WOLA: Advocacy for Human Rights in the Americas

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7 Nov 2019 | Press Release

Scathing Senate Report Reveals Trump Administration’s Cruel Calculations to End TPS Humanitarian Program

Washington, D.C.—On Thursday, November 7, the Senate Foreign Relations Committee released a report following a two-year investigation into the Trump administration’s termination of the Temporary Protected Status (TPS) humanitarian program for some 400,000 immigrants from Haiti, El Salvador, and Honduras. The more than 80 pages of internal State Department documents included in the report detail the Trump administration’s decision to terminate TPS for those three countries, in spite of the serious concerns expressed by key State Department officials and the diplomatic corps. The report concludes that the Trump administration ignored the safety of 400,000 TPS recipients and their 273,000 U.S. citizen children, put U.S. national security at risk, and prioritized domestic political calculations in its decision to end the program. 

The report reads: 

“Disturbingly, the Trump administration decided to terminate the TPS designations for these three countries with full knowledge of the overwhelming magnitude of the crisis it was creating. Throughout 2017, the U.S. Embassies in San Salvador, Tegucigalpa, and Port-au-Prince alerted senior Trump administration officials at the National Security Council (NSC), Department of State, and Department of Homeland Security (DHS) in writing of the consequences of terminating TPS for the three countries. Specifically, U.S. Embassies cautioned that such decisions will harm U.S. national security, trigger a new wave of migration to the United States, and jeopardize the safety of TPS recipients and their American children.”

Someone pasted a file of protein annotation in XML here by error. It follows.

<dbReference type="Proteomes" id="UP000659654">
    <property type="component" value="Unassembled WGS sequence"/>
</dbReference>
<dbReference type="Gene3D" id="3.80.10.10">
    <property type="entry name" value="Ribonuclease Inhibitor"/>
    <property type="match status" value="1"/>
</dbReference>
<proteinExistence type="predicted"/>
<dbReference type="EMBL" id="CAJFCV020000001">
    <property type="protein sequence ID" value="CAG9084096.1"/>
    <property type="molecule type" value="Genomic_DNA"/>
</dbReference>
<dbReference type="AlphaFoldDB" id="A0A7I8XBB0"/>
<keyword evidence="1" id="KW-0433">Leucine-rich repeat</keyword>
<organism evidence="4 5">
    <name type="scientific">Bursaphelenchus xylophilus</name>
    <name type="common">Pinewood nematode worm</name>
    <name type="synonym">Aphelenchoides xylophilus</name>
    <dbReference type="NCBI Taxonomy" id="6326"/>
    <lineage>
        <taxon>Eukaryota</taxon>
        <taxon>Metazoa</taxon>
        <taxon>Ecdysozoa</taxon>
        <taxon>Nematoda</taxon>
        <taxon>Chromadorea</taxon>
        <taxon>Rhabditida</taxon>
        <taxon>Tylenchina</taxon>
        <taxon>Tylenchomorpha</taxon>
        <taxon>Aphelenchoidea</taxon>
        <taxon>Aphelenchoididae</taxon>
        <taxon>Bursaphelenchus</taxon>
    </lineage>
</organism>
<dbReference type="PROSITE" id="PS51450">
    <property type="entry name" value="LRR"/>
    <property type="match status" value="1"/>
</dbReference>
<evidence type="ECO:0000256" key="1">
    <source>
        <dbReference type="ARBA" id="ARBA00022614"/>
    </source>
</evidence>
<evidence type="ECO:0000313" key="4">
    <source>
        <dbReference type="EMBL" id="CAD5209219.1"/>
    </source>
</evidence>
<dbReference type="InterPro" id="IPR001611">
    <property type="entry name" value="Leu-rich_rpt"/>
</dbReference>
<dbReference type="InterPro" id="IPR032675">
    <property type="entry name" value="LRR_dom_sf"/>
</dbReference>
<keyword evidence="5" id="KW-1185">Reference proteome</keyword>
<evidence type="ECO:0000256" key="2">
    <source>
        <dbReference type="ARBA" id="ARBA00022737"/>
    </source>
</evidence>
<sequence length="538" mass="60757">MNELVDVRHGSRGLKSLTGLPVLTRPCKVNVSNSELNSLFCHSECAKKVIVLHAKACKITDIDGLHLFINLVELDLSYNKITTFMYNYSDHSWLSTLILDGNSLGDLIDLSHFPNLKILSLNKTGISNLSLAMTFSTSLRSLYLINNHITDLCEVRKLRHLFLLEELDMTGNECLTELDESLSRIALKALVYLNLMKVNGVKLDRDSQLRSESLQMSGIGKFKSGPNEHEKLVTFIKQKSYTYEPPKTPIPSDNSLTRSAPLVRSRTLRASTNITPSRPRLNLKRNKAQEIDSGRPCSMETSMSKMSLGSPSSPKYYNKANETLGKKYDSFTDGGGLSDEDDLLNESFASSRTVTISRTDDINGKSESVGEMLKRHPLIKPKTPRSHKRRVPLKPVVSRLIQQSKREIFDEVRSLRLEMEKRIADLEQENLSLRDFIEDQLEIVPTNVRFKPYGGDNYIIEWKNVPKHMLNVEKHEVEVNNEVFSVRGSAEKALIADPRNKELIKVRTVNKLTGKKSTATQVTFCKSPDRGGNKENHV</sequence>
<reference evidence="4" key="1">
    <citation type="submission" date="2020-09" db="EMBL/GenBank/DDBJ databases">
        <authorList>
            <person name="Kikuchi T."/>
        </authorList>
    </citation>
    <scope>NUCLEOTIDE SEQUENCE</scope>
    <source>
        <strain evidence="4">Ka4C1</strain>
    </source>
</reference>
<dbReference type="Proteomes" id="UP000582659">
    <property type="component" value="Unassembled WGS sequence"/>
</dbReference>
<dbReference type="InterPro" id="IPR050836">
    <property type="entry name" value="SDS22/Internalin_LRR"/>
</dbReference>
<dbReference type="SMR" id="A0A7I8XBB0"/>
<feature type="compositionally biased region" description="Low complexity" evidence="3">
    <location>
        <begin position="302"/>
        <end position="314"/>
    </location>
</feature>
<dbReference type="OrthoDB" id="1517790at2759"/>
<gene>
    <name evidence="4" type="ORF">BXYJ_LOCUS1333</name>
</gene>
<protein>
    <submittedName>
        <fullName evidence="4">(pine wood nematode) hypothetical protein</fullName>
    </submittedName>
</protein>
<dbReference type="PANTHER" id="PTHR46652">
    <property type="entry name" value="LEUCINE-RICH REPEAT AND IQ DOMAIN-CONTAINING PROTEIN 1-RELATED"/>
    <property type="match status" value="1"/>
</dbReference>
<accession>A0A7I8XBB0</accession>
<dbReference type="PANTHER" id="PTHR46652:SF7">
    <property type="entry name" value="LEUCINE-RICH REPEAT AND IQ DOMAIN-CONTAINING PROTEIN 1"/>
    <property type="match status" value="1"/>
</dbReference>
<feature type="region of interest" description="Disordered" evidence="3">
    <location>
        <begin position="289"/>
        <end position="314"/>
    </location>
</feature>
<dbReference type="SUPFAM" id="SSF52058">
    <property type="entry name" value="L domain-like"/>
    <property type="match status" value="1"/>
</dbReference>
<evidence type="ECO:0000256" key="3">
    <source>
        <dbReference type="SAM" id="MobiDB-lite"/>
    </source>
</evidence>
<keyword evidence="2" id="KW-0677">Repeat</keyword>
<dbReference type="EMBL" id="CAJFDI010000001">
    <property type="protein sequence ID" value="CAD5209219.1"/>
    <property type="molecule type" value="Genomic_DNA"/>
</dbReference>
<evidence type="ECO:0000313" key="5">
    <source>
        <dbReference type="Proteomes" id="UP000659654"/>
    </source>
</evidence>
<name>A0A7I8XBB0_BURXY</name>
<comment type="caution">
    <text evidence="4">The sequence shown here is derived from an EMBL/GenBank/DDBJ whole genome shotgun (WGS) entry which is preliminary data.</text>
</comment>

The report specifically details how State Department officials warned former Secretary of State Rex Tillerson that ending TPS could spur countries like El Salvador and Honduras to scale back their cooperation on anti-gang and anti-drug initiatives. Experts also warned that terminating TPS could lead to a wave of deportations at an unprecedented scale, and could incite more migration from Central America and Haiti to the U.S.-Mexico border. Notably, several U.S. embassy officials emphasized that TPS individuals would be deported, often accompanied by their U.S. citizen children. Their children would be highly susceptible to gang recruitment, violence spurred by gangs, and would face challenges accessing basic services. 

Tillerson and his staff ignored these warnings and instead recommended that TPS be terminated for El Salvador, Honduras, and Haiti within 18 months, a decision that, according to documents, was based partly on concerns about the political costs of ending TPS in the middle of the 2020 elections. 

With the release of the Senate Foreign Relations Committee report, as requested by Senator Menendez, the State Department Office of the Inspector General should conduct a full and complete investigation into the decision-making process behind the termination of TPS.

“We’ve long seen the heart-wrenching impacts of the Trump administration’s cruel approach to migration, but this report adds a layer of crassness to their actions: the political considerations that drove efforts to end TPS for hundreds of thousands of families and children already living in the United States,” said Geoff Thale, Vice President for Programs at research and advocacy group the Washington Office on Latin America (WOLA). “For all of President Trump’s tough talk on Central American migration, it’s clear that his only priority is winning re-election; even if it means separating families, strengthening recruitment efforts for Central American gangs, and imperiling U.S. national security interests along the way.” 

The House already passed the Dream And Promise Act, which would grant TPS recipients—as well as recipients of the Deferred Action for Childhood Arrivals (DACA) and Deferred Enforced Departure (DED) relief programs—a pathway to residency and citizenship in the United States. The Senate has not moved on the SECURE or DREAM acts that would legislate similar protections. 

“TPS, DACA, and DED recipients have been stuck in limbo for years,” said Thale. “The best way to protect them is for Congress to immediately provide a solution to their uncertainty.”